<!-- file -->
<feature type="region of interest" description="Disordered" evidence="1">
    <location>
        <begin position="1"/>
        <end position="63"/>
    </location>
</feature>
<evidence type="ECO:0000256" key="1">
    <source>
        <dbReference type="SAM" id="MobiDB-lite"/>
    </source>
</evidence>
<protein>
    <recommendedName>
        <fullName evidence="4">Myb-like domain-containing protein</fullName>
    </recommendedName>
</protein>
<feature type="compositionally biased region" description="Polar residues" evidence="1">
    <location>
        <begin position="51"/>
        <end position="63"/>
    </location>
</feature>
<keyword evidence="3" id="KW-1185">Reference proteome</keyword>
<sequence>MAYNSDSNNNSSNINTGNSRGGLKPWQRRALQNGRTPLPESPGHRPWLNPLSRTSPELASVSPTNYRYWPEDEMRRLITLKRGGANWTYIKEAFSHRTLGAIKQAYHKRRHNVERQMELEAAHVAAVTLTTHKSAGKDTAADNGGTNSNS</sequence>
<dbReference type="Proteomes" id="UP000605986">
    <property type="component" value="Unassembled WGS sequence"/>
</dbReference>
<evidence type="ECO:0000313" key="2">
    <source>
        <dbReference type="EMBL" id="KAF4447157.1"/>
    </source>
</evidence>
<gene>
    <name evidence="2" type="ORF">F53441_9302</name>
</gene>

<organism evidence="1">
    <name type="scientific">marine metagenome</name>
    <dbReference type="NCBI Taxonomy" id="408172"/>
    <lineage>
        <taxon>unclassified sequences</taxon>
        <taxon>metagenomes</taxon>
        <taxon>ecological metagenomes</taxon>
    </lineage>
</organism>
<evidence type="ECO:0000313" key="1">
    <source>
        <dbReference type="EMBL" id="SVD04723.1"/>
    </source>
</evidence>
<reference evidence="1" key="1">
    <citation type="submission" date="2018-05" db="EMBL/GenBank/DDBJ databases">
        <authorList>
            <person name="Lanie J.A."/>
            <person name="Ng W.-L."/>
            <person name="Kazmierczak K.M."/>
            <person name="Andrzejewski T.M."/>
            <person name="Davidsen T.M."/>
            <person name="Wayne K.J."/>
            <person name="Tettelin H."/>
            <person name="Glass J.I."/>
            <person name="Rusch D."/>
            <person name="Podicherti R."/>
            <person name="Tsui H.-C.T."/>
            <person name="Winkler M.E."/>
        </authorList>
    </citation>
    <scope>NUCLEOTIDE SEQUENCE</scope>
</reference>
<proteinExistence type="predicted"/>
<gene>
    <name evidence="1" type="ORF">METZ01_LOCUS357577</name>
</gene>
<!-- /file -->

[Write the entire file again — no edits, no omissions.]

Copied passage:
<feature type="region of interest" description="Disordered" evidence="1">
    <location>
        <begin position="1"/>
        <end position="63"/>
    </location>
</feature>
<evidence type="ECO:0000256" key="1">
    <source>
        <dbReference type="SAM" id="MobiDB-lite"/>
    </source>
</evidence>
<protein>
    <recommendedName>
        <fullName evidence="4">Myb-like domain-containing protein</fullName>
    </recommendedName>
</protein>
<feature type="compositionally biased region" description="Polar residues" evidence="1">
    <location>
        <begin position="51"/>
        <end position="63"/>
    </location>
</feature>
<keyword evidence="3" id="KW-1185">Reference proteome</keyword>
<sequence>MAYNSDSNNNSSNINTGNSRGGLKPWQRRALQNGRTPLPESPGHRPWLNPLSRTSPELASVSPTNYRYWPEDEMRRLITLKRGGANWTYIKEAFSHRTLGAIKQAYHKRRHNVERQMELEAAHVAAVTLTTHKSAGKDTAADNGGTNSNS</sequence>
<dbReference type="Proteomes" id="UP000605986">
    <property type="component" value="Unassembled WGS sequence"/>
</dbReference>
<evidence type="ECO:0000313" key="2">
    <source>
        <dbReference type="EMBL" id="KAF4447157.1"/>
    </source>
</evidence>
<gene>
    <name evidence="2" type="ORF">F53441_9302</name>
</gene>

<organism evidence="1">
    <name type="scientific">marine metagenome</name>
    <dbReference type="NCBI Taxonomy" id="408172"/>
    <lineage>
        <taxon>unclassified sequences</taxon>
        <taxon>metagenomes</taxon>
        <taxon>ecological metagenomes</taxon>
    </lineage>
</organism>
<evidence type="ECO:0000313" key="1">
    <source>
        <dbReference type="EMBL" id="SVD04723.1"/>
    </source>
</evidence>
<reference evidence="1" key="1">
    <citation type="submission" date="2018-05" db="EMBL/GenBank/DDBJ databases">
        <authorList>
            <person name="Lanie J.A."/>
            <person name="Ng W.-L."/>
            <person name="Kazmierczak K.M."/>
            <person name="Andrzejewski T.M."/>
            <person name="Davidsen T.M."/>
            <person name="Wayne K.J."/>
            <person name="Tettelin H."/>
            <person name="Glass J.I."/>
            <person name="Rusch D."/>
            <person name="Podicherti R."/>
            <person name="Tsui H.-C.T."/>
            <person name="Winkler M.E."/>
        </authorList>
    </citation>
    <scope>NUCLEOTIDE SEQUENCE</scope>
</reference>
<proteinExistence type="predicted"/>
<gene>
    <name evidence="1" type="ORF">METZ01_LOCUS357577</name>
</gene>